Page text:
National Zoo (3001 Connecticut Ave. NW; 633-3025; Free admission). âThis is one of the best zoos in the country,â housing 400 different species. It is unique in that one out of every five species is endangered. Some of the more popular sections include the African Savanna, Amazon, and Asia. âMy kids absolutely loved the apes and primates. Of course, the Asia Trail is fabulous and offers super views of the giant pandas.â âPrepare for pandamania!â âIf you have little kids, donât miss the petting zoo section.â Tip: âTake Metroâs Red Line to the Cleveland Park stop. Do not get off at the Woodley Park/Zoo stop, or youâll have to walk uphill to the zoo. Go one more stop to Cleveland Park, and you walk the same distance but downhill.â
Feed Your Culture Vulture
Kids love the fountains in the National Mall (Flickr: NCinDC)
Coolest place to catch a movie:
Uptown Theater (3426 Connecticut Ave. NW, Cleveland Park; 966-8805; ). Opened since 1936, this Art Deco gem is the cityâs last movie palace showing first-run films. âPure NostalgiaâWashingtonians cherish this place because of its huge 400-seat balcony and the enormous screenâthe largest in DC. It is a memorable place to watch a movie. Kids love it!â
Best museum for kids:
Museum of Natural History (10th St. and Constitution Ave. NW; 633-1000; Free admission). âThere is a great program here for kids interested in dinosaurs.â âMy kids thought it was fun to see the exhibits featured in âNight at the Museum 2,â so we made up a little scavenger hunt to find elements from the movie.â
National Air & Space Museum (National Mall, Independence Ave. at 6th St. SW; Free admission for museum only; IMAX and planetarium shows: $8.75/adult, $7.25/child 2-12). âItâs a good idea to book tickets for the IMAX and planetarium shows online, in advance of your visit, since they do sell out on busy days.â
National Gallery of Art (National Mall, 4th St. and Constitution Ave. NW; 737-4215; Free admission). âYouâll get more out of your visit if you plan ahead, since you need passes for some exhibitions. Also, the childrenâs and parent-and-child workshops are excellent, but you need to pre-register for them. Well worth it!â âLittle kids love the sculpture garden.â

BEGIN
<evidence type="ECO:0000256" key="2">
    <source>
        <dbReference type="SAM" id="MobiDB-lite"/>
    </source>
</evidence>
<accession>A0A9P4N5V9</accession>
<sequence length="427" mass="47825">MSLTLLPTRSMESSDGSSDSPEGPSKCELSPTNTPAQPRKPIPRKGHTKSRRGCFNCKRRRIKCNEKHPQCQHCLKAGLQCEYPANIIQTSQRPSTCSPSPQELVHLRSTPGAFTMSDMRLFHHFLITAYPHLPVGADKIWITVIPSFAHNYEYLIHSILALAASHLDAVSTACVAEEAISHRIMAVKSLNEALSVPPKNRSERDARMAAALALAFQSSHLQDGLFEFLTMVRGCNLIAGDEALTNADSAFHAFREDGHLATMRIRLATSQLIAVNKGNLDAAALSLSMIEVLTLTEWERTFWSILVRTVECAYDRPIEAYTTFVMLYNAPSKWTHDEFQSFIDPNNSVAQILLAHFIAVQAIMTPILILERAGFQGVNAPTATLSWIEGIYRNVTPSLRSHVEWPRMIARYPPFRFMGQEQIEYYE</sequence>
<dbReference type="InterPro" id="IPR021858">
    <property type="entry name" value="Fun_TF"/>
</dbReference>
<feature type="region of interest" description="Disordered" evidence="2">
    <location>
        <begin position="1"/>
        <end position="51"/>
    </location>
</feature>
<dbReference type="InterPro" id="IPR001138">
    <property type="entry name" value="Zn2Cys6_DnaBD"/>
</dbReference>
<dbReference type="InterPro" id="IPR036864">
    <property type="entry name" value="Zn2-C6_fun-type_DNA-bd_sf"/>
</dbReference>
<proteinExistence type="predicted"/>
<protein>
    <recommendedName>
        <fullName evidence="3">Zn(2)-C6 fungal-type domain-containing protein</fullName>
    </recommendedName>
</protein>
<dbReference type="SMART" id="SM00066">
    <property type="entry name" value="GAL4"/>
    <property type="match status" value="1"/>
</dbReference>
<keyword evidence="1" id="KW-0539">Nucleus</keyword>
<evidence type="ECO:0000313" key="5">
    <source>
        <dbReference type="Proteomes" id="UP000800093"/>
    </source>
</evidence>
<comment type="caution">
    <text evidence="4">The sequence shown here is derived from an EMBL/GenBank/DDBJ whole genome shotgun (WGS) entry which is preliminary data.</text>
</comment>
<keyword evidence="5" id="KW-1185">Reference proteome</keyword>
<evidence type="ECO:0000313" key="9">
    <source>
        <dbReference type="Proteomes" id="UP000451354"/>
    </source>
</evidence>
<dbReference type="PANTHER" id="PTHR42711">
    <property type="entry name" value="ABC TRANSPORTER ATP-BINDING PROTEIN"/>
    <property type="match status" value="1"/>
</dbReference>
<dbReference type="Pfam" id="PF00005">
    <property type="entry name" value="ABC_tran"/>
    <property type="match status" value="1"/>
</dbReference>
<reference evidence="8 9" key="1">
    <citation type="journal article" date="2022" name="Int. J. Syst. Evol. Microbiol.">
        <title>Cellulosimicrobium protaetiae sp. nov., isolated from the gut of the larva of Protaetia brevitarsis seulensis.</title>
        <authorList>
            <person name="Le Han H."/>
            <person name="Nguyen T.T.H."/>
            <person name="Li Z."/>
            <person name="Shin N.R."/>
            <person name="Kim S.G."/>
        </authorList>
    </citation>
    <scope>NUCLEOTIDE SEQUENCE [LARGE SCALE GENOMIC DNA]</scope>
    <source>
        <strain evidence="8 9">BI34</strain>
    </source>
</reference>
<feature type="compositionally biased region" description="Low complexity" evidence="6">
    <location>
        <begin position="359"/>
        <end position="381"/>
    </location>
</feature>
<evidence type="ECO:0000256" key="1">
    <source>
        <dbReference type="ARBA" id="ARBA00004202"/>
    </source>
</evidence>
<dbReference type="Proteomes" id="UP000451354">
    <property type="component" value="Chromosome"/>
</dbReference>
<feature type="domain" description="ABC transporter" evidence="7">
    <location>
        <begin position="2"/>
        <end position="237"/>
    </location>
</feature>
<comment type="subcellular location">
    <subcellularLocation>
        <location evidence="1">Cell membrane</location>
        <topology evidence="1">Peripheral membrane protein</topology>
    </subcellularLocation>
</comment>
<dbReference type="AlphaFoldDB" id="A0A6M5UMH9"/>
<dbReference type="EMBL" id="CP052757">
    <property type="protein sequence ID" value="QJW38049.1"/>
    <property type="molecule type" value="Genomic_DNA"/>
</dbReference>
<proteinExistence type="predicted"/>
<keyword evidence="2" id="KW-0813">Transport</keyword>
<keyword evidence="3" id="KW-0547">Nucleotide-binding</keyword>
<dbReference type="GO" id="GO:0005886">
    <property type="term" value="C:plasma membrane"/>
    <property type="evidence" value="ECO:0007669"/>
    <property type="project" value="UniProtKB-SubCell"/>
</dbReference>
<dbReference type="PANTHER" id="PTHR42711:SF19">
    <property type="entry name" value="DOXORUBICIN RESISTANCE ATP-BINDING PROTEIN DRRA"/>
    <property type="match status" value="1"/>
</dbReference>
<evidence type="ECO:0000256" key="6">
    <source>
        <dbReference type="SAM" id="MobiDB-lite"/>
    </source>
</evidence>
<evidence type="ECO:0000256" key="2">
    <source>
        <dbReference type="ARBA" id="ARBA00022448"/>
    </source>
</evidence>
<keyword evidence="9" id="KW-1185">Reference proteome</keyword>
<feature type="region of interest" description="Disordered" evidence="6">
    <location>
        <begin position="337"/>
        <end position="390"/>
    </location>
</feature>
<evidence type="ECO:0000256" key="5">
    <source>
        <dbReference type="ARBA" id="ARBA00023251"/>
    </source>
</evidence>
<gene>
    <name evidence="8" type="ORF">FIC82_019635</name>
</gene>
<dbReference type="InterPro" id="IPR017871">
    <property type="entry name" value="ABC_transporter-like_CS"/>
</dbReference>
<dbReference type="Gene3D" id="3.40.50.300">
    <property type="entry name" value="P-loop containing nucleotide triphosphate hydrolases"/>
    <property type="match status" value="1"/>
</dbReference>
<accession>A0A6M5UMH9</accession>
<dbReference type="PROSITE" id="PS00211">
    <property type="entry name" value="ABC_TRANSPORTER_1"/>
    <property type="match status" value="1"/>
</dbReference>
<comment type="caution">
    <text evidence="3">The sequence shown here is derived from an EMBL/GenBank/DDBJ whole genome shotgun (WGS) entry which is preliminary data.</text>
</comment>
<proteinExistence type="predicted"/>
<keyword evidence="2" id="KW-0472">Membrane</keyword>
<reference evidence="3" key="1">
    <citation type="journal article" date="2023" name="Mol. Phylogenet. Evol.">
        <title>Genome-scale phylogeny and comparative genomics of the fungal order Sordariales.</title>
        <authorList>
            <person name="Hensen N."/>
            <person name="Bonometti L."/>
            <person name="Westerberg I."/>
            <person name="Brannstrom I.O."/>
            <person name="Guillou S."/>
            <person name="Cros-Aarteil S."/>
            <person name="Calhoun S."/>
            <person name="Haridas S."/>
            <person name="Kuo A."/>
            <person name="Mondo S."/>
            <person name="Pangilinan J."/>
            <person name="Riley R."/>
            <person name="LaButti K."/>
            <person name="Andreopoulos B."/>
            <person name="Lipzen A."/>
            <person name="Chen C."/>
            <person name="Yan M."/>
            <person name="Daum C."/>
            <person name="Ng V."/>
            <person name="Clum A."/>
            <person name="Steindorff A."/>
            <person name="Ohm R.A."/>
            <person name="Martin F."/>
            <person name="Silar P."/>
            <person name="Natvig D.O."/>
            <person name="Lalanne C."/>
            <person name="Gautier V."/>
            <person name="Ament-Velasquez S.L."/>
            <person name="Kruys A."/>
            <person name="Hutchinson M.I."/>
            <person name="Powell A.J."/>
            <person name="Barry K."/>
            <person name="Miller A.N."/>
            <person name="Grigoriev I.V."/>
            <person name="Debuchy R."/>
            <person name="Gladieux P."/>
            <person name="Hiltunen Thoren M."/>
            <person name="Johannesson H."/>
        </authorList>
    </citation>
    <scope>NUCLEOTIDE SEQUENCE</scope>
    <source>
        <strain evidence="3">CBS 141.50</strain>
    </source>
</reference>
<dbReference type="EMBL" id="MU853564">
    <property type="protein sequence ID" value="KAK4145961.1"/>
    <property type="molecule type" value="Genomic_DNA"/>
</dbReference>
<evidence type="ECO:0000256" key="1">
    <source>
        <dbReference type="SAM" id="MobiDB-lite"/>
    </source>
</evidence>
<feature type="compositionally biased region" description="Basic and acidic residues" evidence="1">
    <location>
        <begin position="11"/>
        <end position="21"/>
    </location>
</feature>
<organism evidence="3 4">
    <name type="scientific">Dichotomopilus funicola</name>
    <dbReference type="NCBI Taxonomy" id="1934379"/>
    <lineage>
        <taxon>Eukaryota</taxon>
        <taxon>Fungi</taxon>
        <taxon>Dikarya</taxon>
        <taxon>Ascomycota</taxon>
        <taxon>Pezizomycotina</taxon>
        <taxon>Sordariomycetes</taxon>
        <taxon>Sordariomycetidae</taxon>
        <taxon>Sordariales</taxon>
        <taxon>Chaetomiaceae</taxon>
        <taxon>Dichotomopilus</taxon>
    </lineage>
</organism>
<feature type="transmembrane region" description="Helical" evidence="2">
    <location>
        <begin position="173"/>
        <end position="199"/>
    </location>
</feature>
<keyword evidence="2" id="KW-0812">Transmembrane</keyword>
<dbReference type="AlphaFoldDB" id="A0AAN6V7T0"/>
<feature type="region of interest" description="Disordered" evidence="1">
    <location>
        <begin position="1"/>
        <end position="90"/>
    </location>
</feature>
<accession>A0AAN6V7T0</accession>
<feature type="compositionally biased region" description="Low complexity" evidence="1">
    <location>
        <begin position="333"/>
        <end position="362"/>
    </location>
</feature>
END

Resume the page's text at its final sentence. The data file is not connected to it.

Phillips Collection (1600 21st St. NW; 387-2151; Suggested donation: $10/adult, free for kids 18 and under). This wonderful museum houses nearly 3,000 works by French Impressionists (Degas, CÃ©zanne, Gauguin, Matisse) and other European innovators (Van Gogh, Picasso) to American modernists such as Klee, Homer, Whistler, O’Keeffe, and more. âGreat art tours for kids. Call in advance and set one up.â
(MORE: Read reviews written by parents on attractions in DC.)
Best for live music:
Millennium Stage at the Kennedy Center (2700 F St. NW; 800/444-1324 or 202/467-4600; Nightly at 6pm, year-round). You never need a ticket for the free nightly concerts at the Kennedy Centerâs Millennium Stage, but seats are available on a first come, first served basisâso get there early if you want to see a well-known artist. âThe performers are different every night, and the schedule is a mixed bagâit can be thing from a military glee club to an ethnic ensemble to a string quartet to an accoustic guitar soloist.â âTry to catch a performance scheduled on the South Plaza Stage, whose view over the Potomac is really gorgeous.â
Evening Parade at Marine Barracks Washington (8th St. and I St. SE; 433-4073; Fridays at 8:45pm, May-August). This âjaw-dropping show of military pageantry takes place every Friday night all summer long. Tickets are free but must be reserved in advance online. âTickets get booked up months in advance, but you can line up at least an hour in advance; at 8:15pm, unclaimed seats are released.â âThis is a very moving, unforgettable presentation.â